Conflict in The Interior Castle by Jean Stafford
The Interior Castle by Jean Stafford is a very disturbing but thought-provoking story of a woman who creates a separate world within her head after being severely injured in a car accident. The conflict of the story is Pansy’s attempted escape from pain. Throughout the story she develops an incredibly intricate world within her own mind. She attempts to run from the pain she feels by retreating into this world in which she has made for herself.
After arriving at the hospital with severe facial and cranial injuries due to a car accident, Pansy Vanneman began to lock herself away within her head in silent, unspoken hopes of escaping the terrible pain that surged throughout her body. She spoke mainly to herself within her head and very rarely graced the nurses or attendants with any words at all. She began to wrap her entire existence around what she thought was her one true reason for living: her brain. She did not necessarily worship her mind, but it was the organ itself that intrigued her. In the accident, her brain had been unscathed and she now believed it was some magnificent being that was above anything or anyone that came in contact with her.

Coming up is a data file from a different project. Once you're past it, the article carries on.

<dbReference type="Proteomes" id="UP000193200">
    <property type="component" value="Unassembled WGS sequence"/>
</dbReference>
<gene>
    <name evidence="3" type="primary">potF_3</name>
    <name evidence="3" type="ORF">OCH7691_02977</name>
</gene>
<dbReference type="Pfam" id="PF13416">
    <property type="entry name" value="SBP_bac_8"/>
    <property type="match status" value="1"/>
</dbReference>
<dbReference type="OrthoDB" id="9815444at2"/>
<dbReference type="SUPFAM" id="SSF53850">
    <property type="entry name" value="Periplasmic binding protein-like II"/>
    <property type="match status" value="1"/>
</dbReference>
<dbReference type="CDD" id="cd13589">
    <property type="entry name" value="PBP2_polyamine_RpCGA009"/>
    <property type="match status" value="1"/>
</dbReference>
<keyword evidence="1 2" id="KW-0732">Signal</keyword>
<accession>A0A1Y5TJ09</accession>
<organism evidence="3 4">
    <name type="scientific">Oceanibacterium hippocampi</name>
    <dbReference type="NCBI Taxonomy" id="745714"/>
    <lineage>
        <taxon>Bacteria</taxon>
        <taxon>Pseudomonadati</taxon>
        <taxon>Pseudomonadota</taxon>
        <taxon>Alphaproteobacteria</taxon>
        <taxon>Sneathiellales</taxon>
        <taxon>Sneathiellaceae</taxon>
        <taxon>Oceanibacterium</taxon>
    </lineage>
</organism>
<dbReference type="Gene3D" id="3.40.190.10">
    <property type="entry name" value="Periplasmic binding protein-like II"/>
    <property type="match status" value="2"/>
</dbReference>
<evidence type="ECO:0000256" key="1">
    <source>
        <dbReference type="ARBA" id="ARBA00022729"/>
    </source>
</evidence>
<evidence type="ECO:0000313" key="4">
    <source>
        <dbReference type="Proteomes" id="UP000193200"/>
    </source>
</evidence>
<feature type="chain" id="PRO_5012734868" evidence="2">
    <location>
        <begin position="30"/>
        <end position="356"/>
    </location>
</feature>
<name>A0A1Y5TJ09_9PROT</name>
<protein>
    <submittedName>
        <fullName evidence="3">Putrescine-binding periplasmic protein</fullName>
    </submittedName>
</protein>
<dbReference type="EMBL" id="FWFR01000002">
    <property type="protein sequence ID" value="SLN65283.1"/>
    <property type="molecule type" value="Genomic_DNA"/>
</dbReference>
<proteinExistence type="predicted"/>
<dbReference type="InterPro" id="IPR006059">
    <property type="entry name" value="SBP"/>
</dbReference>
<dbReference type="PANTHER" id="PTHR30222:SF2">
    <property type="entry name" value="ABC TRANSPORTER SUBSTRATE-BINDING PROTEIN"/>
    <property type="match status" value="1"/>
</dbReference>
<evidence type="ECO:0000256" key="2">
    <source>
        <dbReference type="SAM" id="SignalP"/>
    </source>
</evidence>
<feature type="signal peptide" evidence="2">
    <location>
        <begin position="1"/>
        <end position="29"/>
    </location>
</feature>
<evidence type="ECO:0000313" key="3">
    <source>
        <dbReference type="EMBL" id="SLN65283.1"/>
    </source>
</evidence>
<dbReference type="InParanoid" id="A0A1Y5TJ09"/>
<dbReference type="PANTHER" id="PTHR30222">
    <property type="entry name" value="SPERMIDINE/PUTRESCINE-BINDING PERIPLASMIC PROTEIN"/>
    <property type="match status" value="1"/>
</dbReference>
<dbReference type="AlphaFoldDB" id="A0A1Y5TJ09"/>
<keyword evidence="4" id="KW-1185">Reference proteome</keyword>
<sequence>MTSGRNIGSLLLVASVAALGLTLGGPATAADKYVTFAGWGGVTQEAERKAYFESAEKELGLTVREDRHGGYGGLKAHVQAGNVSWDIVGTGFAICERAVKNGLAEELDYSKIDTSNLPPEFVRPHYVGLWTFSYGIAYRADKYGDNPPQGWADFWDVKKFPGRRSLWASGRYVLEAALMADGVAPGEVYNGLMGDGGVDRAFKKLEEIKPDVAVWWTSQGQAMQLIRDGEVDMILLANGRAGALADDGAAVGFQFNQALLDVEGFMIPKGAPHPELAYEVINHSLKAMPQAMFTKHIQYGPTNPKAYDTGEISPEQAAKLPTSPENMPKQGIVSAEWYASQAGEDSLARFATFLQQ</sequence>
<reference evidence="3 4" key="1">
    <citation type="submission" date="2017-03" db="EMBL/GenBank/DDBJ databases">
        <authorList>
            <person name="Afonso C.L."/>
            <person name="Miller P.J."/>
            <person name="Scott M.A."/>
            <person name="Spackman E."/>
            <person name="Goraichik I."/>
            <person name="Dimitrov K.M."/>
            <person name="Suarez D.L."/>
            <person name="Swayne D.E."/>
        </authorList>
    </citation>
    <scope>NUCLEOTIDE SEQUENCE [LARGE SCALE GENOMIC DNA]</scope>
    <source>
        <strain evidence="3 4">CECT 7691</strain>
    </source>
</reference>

Throughout the story, Pansy tries to escape any form of pain she feels by retreating deep into her mind, her “jewel”, as she called it. Even gazing out of the window from her hospital room causes her some form of pain. She sees nothing but death and sadness in the world as she gazes upon the cold, lifelessness of winter. Everything appears cold and dead to her. Her escape is always into her “sacred brain”, as she thought it should be called.
It seemed from time to time, her brain would let her down in one way or another. The brain itself being pink even gave her troubles at times. The color pink took her back to a time when she was hopelessly, but secretly, in love with a gentleman by the name of Mr. Oliver. Into the fall garden she strolled, wearing a very out-of-place pink hat. Her love ignored her and took another love interest right before her eyes. The color pink, although seemingly beautiful and powerful to her brain, was sometimes very hurtful to Pansy. It was times like these that her brain failed her and she could not escape from her emotional pain.
During Pansy’s accident, she had sustained severe facial injuries, mainly to the structure of her nose. Once again to escape the pain, Pansy would draw back into her own perfect mind so as not to deal with the horrific pain that...